The outcomes have not changed much from the current syllabus to the new draft Geography syllabus, other than some minor phrasing. In the current syllabus there are 6 outcomes for both Stage 4 and 5, and the same applies for the new draft. GE4-3 - explains how interactions and connections between people, places and environments result in change, and GE5-3 analyses the effect of interactions and connections between people, places and environments have both been discarded. In place of them the following has been included for Stage 4: describes how Aboriginal Peoples interact with Country, and for Stage 5: explains how Aboriginal Peoples interact with Country.
I think that 4-2 and 4-3 could have been combined to create a new outcome, and 5-2 and 5-3 could have been combined. This would enable the outcomes to retain the meaning of the original outcomes and still allow for the inclusion of the new outcomes.
There have been some minor changes to the descriptions of concepts for each stage. The main difference is in the presentation of the information, which in the current syllabus is part of the K-10 Concepts Continuum, but in the new draft is just present in a page and a half of text. This is generally a positive change which makes it easier to read and understand.
Inquiry Skills and Tools
Both the Geographical Inquiry Skills and Geographical Tools have been presented in the new draft Geography syllabus as a list, rather than in the Geographical Inquiry Skills Continuum or the Geographical Tools Continuum. In these cases this is a negative change. Geography was introduced as a separate syllabus for primary students with the current K-10 syllabus. The continuums allowed teachers to know which skills and tools that students would know when they entered high school. At this stage the K-6 HSIE syllabuses haven't been released, so it is unclear whether Geography will still have a separate syllabus (I suspect not). Regardless, it would be reasonable to expect that students would cover some geographical concepts, skills, tools and content in a HSIE syllabus. As a high school teacher how can I know what skills and tools students already know in Year 7? High school staff could obviously conduct pre-testing, but the continuums provided some clarity and also provided a connection between primary learning and high school learning, providing opportunities for collaborative teaching and learning activities across schools.
My main concerns about this syllabus relate to the content. Firstly the "Thinking and working geographically" sections at the beginning of the content of each topic seem to be in the wrong place and don't tie closely enough to the content. In the current syllabus, the content is organised by dot point questions (mandatory) that provide dash point lists of subject matter (optional) that could be taught to provide more detail. In the new draft there are a series of dot points with directive terms that a too generic to tie in specifically with the content listed. These could be rephrased and placed more closely with the content that they relate to, or else left out for teachers to use their own discretion (drawing on sections at the beginning of the syllabus).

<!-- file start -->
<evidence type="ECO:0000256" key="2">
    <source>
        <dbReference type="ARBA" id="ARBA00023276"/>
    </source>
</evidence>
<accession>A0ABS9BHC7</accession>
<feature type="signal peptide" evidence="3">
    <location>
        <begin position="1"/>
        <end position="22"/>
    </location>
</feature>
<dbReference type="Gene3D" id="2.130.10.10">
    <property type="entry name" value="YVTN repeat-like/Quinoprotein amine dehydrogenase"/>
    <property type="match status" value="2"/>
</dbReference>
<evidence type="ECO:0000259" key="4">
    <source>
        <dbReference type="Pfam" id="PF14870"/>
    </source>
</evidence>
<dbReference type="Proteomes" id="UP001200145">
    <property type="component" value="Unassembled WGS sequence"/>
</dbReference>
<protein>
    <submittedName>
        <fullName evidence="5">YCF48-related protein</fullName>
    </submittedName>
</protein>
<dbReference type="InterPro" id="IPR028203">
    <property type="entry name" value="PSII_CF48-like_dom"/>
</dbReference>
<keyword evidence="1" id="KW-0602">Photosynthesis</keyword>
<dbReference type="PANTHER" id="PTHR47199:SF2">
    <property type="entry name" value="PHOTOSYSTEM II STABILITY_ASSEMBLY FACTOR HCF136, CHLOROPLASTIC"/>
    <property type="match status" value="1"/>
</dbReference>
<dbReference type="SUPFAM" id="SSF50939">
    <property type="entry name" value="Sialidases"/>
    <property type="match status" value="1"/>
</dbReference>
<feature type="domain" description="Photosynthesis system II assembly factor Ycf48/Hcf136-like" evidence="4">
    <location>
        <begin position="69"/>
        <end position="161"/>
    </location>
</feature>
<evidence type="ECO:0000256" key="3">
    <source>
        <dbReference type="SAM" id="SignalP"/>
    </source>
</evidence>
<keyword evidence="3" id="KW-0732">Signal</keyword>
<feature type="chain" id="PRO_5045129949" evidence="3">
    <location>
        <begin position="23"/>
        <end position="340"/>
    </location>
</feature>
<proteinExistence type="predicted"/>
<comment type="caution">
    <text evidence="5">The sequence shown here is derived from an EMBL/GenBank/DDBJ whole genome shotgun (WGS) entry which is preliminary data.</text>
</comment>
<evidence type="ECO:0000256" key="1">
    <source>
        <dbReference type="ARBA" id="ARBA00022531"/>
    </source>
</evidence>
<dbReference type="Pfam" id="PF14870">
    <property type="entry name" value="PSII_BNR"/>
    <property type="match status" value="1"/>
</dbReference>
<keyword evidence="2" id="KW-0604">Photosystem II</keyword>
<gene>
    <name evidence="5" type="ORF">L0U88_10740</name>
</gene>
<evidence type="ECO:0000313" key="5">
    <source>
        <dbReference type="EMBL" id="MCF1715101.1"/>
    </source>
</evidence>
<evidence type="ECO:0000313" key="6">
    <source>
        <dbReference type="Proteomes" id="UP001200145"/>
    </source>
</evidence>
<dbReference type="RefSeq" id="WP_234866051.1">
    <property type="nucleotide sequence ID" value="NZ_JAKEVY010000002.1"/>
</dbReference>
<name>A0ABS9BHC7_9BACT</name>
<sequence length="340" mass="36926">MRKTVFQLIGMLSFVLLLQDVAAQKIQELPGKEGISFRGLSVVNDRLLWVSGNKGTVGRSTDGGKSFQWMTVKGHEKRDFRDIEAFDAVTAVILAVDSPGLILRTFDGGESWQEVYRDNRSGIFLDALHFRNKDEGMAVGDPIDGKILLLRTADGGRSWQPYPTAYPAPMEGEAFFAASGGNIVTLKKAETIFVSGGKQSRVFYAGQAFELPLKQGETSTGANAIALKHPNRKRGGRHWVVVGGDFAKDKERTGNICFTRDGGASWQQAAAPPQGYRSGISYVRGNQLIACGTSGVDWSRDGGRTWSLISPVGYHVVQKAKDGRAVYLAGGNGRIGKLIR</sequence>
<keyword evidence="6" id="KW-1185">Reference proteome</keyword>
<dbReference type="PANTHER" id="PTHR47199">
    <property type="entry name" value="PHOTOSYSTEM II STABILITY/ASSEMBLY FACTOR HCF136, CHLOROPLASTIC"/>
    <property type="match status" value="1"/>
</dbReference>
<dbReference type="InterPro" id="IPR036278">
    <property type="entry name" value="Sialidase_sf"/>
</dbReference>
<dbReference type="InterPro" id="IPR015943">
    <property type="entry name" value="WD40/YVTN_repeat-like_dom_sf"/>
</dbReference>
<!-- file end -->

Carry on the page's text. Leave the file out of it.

The content has been cut significantly to make it clearer which parts of the syllabus are mandatory (headings and dot points) and which parts are optional (in the footnotes). While I appreciate that this is to achieve a more streamlined, simple syllabus, this could have more easily been achieved by improving teacher professional learning around the parts that are mandatory and optional in the current syllabus. The syllabus now seems overly simplified.
Learning Across the Curriculum
When the Australian Curriculum documents were first released they included general capabilities and cross curriculum priorities.
In the NSW re-write of the Australian Curriculum, these were rebranded to Learning Across the Curriculum and included Cross-curriculum priorities (Aboriginal and Torres Strait Islander histories and cultures, Asia and Australia's engagement with Asia, Sustainability); General Capabilities (Critical and creative thinking, Ethical understanding, Information and communication technology capability, Intercultural understanding, Literacy, Numeracy, Personal and social capability); and Other learning across the curriculum areas (Civics and citizenship, Difference and Diversity and Work and enterprise).
In the new draft syllabus, the old "Learning Across the Curriculum" will be known as "Capabilities and Priorities". It seems that this will include the other areas that NSW included in the current syllabus that were not in the Australian Curriculum, however there is insufficient detail at this stage to be sure. The new draft Geography syllabus does include a list of Capabilities and Priorities, nor does it include the coding of content that is included in the current syllabus to show where to include them. I would suggest that this area needs to be a little clearer - at the very least it needs to include a list of the Capabilities and Priorities.
Creating written texts
Geography easily lends itself to the inclusion of literacy and numeracy development. There are two sections of the new draft syllabus that describe the importance of teaching writing in Geography (page 5 and page 12). The written texts are specified as "descriptions, explanations, discussions, exposition and reports". As literacy is one of the General Capabilities, this seems like a bit of a double-up.
Key Inquiry questions
Key Inquiry Questions have been removed from the current syllabus. In the current syllabus the inclusion of outcomes, key inquiry questions and content is unnecessary. The removal of Key Inquiry Questions in the new draft Geography syllabus simplifies the topics and is a positive change.